Collaboration is a Process

In completing the research for my dissertation, it surprised me that the most insightful work on collaboration was published in 1990. Written by Michael Schrage, the book carries the surprising title: No More Teams! The subtitle is a bit more reassuring: Mastering the dynamics of creative collaboration. Schrage is a research fellow with the Sloan School of Management at MIT.

Schrage defines collaboration as a process in which two or more individuals create new value.

His focus on creating new value is key. In my experience, the process of collaboration is a process of recombinant innovation. Another scholar, Andrew Hargadon, writing nearly twenty years ago described this process of recombinant innovation. In his book, How Breakthroughs Happen, Hargadon explains that recombinant innovation is hardly a new idea. Schumpeter understood that “most innovations are the result of existing ideas” (Hargadon, 2003, page 30). The process of recombining ideas — the process of innovation — involves collaboration.

More recently, scholars have referred to this process as “effectual innovation” (see, for example, Bell et al., 2018). This synonym for recombinant innovation links to the concept of effectuation, the logic process by which entrepreneurs uncover new opportunities by linking together assets uncovered in their networks (Sarasvathy, 2001).

The Undiscovered Power of Collaboration

Let’s move back to Schrage.

He maintains that most organizations fail to understand the importance of collaboration in an economy fueled by knowledge. Although he was writing in 1990, I suspect the situation hasn’t improved much.

Schrage structures his argument with some bold pronouncements.

  • Our obsession with individual achievement obscures our understanding of collaboration.
  • “[P]eole are locked into patterns that hide the real importance of collaboration. They’re viewing the world through lenses that obscure as much as they reveal. The Western tradition of intellectual thought doesn’t embrace collaboration as a vital creative behavior.”
  • Collaboration isn’t necessarily teamwork; and teamwork certainly isn’t collaboration. That distinction deeply matters.… Sadly, “organizations that confuse collaboration and teamwork are destined to fail at both”.
  • Collaboration describes the process of value creation that our traditional structures of communication and teamwork can’t achieve. It is an process of “shared creation and/or shared discovery”.
  • There is astonishingly little discussion of collaboration in the business world.
  • Collaboration is both undervalued and misunderstood. (For example, in Peter Drucker’s vast writings, he never mentions collaboration.)
  • The intellectual tradition of Western management has been to ignore or obscured the process of collaboration.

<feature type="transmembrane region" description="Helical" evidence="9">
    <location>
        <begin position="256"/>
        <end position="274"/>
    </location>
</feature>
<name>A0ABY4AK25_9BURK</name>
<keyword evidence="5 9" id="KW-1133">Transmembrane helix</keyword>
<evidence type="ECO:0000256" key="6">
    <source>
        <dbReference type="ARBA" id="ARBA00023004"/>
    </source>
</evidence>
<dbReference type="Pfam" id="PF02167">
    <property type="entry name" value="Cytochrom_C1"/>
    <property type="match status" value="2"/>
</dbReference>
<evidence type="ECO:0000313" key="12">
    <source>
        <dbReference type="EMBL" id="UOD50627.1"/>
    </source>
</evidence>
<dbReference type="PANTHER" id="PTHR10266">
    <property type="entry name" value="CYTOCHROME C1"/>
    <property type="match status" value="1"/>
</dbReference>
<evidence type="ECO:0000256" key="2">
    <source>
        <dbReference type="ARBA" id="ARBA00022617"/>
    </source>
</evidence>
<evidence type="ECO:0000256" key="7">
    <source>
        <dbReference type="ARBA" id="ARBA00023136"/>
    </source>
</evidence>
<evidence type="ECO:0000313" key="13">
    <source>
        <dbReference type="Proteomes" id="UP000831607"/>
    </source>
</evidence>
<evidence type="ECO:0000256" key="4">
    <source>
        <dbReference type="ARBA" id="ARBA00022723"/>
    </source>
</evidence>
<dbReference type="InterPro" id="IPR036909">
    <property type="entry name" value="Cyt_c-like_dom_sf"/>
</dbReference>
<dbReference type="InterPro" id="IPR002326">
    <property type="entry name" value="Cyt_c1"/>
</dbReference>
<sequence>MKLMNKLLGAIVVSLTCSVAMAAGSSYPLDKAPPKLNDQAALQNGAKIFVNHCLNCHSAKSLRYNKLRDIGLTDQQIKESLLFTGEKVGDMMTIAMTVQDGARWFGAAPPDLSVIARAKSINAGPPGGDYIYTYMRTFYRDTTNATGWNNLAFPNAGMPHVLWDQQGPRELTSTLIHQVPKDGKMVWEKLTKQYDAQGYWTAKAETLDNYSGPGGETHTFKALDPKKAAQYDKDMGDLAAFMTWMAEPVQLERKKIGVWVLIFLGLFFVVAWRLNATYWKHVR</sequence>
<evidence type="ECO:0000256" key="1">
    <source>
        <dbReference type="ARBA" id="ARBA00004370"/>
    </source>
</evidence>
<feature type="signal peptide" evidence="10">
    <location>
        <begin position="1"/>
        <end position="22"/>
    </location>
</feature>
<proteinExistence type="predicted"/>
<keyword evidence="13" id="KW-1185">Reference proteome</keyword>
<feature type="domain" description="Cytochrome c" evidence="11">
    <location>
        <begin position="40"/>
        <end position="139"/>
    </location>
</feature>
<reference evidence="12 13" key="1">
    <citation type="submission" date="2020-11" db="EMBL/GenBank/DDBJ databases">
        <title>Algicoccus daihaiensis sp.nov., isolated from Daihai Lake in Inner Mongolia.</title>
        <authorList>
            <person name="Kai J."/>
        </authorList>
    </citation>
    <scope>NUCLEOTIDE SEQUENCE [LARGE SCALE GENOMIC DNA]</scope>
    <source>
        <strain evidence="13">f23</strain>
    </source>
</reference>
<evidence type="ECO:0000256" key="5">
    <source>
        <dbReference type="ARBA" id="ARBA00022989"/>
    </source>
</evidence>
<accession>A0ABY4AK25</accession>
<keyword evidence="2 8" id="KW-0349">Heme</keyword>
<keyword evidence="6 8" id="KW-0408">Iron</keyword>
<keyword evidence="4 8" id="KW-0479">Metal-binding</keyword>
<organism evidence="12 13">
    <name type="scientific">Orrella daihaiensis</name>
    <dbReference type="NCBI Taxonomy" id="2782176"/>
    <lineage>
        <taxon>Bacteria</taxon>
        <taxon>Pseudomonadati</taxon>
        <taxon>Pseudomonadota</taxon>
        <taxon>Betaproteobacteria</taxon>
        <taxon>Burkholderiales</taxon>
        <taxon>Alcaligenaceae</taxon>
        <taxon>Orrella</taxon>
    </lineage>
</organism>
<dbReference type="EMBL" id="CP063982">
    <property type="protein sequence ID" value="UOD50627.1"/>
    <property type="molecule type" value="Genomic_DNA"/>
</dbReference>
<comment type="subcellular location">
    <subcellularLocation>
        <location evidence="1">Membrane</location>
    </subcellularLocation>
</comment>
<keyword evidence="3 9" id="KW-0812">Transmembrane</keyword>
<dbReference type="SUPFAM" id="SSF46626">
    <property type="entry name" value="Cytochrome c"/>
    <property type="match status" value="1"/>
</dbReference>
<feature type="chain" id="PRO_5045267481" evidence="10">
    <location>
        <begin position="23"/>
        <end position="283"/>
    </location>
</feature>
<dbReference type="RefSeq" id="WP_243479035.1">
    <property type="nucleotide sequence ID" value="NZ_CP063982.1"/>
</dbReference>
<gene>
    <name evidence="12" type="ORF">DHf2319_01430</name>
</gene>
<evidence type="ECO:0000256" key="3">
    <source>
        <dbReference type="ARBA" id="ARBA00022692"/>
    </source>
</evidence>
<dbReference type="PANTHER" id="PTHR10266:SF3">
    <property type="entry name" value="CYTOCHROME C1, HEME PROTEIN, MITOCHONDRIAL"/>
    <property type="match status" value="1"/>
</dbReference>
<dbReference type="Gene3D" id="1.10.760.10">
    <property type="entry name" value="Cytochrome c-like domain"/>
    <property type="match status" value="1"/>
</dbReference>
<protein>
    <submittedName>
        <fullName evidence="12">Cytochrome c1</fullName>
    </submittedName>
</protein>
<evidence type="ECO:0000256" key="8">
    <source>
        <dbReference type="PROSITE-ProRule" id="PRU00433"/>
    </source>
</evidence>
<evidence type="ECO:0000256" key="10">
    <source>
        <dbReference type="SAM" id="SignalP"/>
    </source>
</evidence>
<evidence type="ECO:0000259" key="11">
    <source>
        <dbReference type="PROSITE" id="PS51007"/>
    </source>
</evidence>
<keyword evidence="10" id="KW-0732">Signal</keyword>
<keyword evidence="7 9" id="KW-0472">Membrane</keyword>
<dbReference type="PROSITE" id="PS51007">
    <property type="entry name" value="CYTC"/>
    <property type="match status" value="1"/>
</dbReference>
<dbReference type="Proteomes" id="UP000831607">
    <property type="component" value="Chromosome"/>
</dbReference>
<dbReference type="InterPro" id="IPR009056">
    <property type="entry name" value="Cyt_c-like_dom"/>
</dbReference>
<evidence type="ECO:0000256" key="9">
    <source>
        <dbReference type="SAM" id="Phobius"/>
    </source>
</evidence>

Why should we focus on collaboration now?

“Because we no longer have much of a choice.”

Increasing complexity has collided with growing pressures to develop technical specialties to confront complexity. “[I]t will take the collaborative efforts of people with different skills to create innovative solutions and innovative products.”

In truth, we face an “ingenuity gap”. As Thomas Homer-Dixon pointed out in 2001, the complexity of the challenges facing us has made our social and economic hierarchies unworkable. To generate more ingenious solutions to these wicked problems, we must transition to more network-based approaches and collaborative arrangements (Homer-Dixon, 2001).

Collaboration is the process of shared creation: two or more individuals with complementary skills interacting to create a shared understanding that none had previously possessed or could have come to on their own. Collaboration creates a shared meaning about a process, a product, or an event.…there is nothing routine about it. Something is there that wasn’t there before.…

Michael Schrage, No More Teams!

Designing and Guiding Conversations that Lead to Collaborations

In my research in practice over 25 years, here is what I have learned:

  • Conversation is the core technology of our collaborations.
  • Successful collaborations emerge from conversations with an underlying structure.
  • Designing and guiding these conversations requires mastery of ten skills.
  • No one is equally good at all ten skills. Forming cognitively diverse teams accelerates collaboration.
  • Collaboration is a continuous process of experimentation and adjustment.
  • Collaborations take time and trust to form.
  • Focusing on small wins — doing the doable — accelerates the formation of trust.
  • We can accelerate the process of collaboration by teaching the underlying skills.

“The missing element in most strategic initiatives is a successful collaborative approach.  Too many leaders focus planning processes on completing a document as opposed to spending time on what we called ‘catchball’ at Danaher.  The quality of the strategic plan is directly correlated to the quality of the collaboration. The Strategic Doing method adds to the agile strategy toolset available to managers who drive for results.”

Mark DeLuzio, President and CEO of Lean Horizons Consulting, Shingo Prize Academy Inductee, Lean Pioneer and Architect of the Danaher Business System, Author of Turn Waste into Wealt

You can learn more about our approach to developing collaborations with a discipline by taking our Leading Complex Collaborations course. Our next online course begins on January 17, 2022.